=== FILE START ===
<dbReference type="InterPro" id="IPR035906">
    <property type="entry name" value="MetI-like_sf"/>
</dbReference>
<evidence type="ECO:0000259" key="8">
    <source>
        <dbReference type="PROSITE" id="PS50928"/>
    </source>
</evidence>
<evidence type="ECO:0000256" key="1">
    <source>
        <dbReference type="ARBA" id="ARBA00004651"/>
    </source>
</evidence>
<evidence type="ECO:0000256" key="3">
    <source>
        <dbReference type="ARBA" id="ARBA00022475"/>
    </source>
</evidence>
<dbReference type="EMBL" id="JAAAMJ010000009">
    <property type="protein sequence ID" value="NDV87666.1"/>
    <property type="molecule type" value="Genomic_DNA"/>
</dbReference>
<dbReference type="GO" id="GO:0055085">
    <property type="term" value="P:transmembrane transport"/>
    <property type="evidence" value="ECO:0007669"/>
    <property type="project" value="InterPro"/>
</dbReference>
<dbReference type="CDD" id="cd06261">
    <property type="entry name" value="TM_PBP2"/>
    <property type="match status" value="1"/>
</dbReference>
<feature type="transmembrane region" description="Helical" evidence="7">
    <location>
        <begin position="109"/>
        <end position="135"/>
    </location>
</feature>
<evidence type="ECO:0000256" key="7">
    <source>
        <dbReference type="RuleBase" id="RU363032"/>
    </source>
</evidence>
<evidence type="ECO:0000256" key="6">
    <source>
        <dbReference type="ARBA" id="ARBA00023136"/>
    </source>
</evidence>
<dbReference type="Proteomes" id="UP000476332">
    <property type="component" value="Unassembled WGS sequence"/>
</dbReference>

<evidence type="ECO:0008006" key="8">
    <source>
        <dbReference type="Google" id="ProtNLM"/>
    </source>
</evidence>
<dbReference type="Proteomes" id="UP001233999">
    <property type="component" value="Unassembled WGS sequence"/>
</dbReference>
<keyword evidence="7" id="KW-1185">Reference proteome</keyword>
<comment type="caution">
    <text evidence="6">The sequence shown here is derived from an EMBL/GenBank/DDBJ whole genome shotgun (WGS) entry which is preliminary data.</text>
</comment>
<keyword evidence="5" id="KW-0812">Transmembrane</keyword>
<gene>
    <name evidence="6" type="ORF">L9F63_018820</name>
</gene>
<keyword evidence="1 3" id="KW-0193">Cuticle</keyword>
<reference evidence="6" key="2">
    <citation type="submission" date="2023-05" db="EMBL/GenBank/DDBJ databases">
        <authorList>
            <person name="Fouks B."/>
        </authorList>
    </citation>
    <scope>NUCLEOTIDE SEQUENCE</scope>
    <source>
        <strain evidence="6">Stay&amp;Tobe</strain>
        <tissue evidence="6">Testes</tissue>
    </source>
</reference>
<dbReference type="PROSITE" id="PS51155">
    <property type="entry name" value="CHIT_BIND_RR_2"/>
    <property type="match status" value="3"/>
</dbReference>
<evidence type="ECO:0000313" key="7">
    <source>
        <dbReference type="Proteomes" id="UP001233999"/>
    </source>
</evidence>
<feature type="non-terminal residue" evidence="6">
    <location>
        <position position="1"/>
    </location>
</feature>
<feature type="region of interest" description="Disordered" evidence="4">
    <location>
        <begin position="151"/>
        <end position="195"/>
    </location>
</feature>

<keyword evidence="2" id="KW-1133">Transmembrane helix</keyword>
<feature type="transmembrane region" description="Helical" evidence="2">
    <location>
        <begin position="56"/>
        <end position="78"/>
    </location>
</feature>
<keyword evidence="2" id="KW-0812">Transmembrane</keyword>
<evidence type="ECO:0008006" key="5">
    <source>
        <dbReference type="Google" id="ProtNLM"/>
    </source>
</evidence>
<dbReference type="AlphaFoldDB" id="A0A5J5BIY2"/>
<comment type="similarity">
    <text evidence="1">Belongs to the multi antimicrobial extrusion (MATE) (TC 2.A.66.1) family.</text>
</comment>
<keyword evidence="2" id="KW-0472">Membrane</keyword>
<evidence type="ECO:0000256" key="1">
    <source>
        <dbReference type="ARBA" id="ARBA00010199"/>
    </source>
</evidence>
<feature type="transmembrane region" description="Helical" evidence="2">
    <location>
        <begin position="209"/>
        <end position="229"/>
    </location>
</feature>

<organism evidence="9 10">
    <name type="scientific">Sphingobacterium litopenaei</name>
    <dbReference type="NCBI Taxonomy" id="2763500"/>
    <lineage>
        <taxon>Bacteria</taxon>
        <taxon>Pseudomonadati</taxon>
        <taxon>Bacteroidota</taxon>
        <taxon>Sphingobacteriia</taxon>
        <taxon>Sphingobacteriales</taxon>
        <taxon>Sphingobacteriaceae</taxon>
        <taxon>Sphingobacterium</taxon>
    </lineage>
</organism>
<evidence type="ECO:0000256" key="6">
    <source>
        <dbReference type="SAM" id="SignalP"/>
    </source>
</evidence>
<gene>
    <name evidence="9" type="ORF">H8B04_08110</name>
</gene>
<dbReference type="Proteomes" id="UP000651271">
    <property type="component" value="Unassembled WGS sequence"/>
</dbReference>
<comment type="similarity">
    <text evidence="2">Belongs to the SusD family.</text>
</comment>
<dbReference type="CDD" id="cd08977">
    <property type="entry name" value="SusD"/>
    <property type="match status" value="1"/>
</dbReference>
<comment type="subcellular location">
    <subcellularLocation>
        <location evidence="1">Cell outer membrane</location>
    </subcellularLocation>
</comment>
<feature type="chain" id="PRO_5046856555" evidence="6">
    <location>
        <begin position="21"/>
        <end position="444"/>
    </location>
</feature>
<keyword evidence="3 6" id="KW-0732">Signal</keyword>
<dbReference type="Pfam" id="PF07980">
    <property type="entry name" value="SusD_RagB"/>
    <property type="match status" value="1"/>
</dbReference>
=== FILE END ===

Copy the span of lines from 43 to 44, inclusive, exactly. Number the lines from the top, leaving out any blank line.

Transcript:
<evidence type="ECO:0000256" key="6">
    <source>